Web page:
Monika Nowak’s pop art masterpieces are explosions of creativity and imagination – intuitive, energetic and original. While her subjects display the attributes of pop culture’s classic heroines, being beautiful, provocative, powerful, humorous or stylish, they are also the product of her personal vision with contradictory traits such as fragility, sweetness and a lyricism. Their ‘comic strip’ origins link them to our childhood memories, adding an extra layer of nostalgia to render these works pop art at its most powerful.
Monika’s work inhabits a fantastical narrative landscape which abounds in fascinating colours, tributes and tropes. She almost overplays the femininity of the individuals she represents, making us question what it means to be a woman in the modern world. Each piece offers both a critique of society and an affirmation of the artist's fierce desire to imprint her personality on what she describes as a “chaotic, saturated and obsessive world”.
Working closely with a fashion photographer and makeup artist, Monika discusses her initial ideas for a painting or a series before choosing a model and setting up a photo shoot. She then orients the shoot according to her plans, but this is only the beginning of the creative process. The session provides a starting point as even while it is happening, her ideas begin to transform and take flight. She uses the photographs as source material, combining elements from different pictures, exaggerating certain aspects yet retaining a certain overall realism. In this way she creates what she describes as an ‘idea’ of the feminine.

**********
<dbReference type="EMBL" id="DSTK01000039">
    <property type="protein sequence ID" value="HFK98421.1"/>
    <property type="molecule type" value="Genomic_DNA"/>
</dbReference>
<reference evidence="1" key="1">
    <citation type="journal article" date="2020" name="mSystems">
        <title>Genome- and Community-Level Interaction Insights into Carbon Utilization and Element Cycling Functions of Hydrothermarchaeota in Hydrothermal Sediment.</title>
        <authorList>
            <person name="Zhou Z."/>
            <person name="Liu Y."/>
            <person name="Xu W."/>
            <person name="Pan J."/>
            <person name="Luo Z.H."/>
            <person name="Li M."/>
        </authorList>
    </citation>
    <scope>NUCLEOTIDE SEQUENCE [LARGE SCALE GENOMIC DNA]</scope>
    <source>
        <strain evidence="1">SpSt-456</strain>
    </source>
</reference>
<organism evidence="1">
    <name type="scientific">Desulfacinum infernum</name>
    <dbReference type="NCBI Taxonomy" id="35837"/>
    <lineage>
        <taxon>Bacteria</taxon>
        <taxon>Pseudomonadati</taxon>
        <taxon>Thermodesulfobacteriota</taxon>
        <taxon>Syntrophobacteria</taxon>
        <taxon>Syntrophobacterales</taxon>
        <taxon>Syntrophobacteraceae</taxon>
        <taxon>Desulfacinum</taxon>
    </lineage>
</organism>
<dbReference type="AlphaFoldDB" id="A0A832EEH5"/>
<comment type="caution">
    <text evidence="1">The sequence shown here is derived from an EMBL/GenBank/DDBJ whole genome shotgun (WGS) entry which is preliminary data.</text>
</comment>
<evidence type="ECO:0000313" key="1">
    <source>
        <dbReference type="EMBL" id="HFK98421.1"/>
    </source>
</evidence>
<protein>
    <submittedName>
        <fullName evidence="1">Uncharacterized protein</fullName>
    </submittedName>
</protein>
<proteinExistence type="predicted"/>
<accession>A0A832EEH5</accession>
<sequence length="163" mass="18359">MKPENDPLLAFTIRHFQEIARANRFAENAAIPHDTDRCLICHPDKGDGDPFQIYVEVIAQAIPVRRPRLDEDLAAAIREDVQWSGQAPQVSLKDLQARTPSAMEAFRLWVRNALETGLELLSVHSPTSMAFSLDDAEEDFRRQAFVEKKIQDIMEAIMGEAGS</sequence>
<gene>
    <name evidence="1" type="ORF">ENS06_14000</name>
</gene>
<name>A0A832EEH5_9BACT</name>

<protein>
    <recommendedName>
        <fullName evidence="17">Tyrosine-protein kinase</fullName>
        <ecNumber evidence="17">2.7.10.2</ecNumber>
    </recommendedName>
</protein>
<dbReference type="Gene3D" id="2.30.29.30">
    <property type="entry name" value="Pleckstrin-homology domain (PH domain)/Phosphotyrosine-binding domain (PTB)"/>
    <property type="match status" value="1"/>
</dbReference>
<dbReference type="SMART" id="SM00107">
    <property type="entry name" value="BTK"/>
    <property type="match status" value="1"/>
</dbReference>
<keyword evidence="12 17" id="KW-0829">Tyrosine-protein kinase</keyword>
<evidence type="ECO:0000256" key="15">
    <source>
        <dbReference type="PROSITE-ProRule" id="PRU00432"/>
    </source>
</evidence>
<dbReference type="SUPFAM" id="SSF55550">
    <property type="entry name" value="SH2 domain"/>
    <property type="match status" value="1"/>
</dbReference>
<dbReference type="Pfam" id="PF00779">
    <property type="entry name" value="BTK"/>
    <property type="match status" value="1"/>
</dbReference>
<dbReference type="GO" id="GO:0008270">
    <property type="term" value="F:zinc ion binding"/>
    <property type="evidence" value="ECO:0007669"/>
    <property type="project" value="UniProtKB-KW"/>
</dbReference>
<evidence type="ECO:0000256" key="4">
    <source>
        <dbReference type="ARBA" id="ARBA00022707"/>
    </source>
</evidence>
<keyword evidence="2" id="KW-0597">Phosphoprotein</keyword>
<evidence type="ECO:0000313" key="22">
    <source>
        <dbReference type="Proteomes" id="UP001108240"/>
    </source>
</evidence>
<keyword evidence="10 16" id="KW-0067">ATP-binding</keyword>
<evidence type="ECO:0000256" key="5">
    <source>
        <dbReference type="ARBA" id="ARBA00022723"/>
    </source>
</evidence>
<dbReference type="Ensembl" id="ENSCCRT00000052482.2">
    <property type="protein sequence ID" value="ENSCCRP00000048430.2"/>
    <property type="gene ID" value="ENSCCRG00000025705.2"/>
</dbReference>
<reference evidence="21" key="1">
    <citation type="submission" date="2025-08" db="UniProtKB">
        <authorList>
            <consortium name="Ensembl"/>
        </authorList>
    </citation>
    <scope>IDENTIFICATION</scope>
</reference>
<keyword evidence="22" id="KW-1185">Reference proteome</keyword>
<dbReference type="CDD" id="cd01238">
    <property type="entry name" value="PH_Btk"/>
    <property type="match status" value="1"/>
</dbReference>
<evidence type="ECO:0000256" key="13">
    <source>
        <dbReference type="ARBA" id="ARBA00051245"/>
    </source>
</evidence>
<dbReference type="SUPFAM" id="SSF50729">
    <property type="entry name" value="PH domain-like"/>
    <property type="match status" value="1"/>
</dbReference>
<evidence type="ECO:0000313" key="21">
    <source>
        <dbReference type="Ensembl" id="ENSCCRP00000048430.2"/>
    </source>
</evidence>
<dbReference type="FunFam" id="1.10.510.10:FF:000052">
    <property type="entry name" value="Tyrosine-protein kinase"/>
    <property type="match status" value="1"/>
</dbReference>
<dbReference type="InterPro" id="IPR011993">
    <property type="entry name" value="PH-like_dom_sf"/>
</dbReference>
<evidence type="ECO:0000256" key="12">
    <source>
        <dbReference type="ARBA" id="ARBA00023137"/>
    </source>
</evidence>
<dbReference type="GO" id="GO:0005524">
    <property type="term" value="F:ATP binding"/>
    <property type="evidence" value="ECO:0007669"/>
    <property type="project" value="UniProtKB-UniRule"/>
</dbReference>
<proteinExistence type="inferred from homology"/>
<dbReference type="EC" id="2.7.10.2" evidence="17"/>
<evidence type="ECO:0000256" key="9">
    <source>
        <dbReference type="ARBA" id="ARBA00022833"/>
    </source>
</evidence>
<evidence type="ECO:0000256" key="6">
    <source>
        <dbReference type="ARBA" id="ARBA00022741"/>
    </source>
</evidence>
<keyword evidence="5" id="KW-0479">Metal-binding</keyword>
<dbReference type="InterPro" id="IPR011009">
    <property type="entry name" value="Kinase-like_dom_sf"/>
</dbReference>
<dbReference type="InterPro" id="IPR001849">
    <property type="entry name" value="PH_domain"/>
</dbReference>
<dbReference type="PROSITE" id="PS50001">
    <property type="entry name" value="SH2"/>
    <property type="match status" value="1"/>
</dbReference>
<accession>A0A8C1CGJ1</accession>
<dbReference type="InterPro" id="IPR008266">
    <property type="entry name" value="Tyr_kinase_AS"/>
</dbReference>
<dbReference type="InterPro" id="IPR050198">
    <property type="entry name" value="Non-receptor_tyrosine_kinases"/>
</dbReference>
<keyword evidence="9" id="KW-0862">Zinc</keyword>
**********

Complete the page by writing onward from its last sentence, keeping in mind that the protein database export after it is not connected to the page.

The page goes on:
Cutting edge technology is an important part of Monika’s creative world. Her graphic design and digital skills allow her imagination free rein, as once she visualises an idea, they offer her manifold possibilities of developing it in new and exciting ways. She says: “I am not the type to glorify or minimise technology – it is simply the material of an artist, nothing more. Art is a way of entering the mind of a creator, not of a computer.
It is true that technology offers new possibilities, however we must remember that to create is to put emotion before reflection, before the tool.”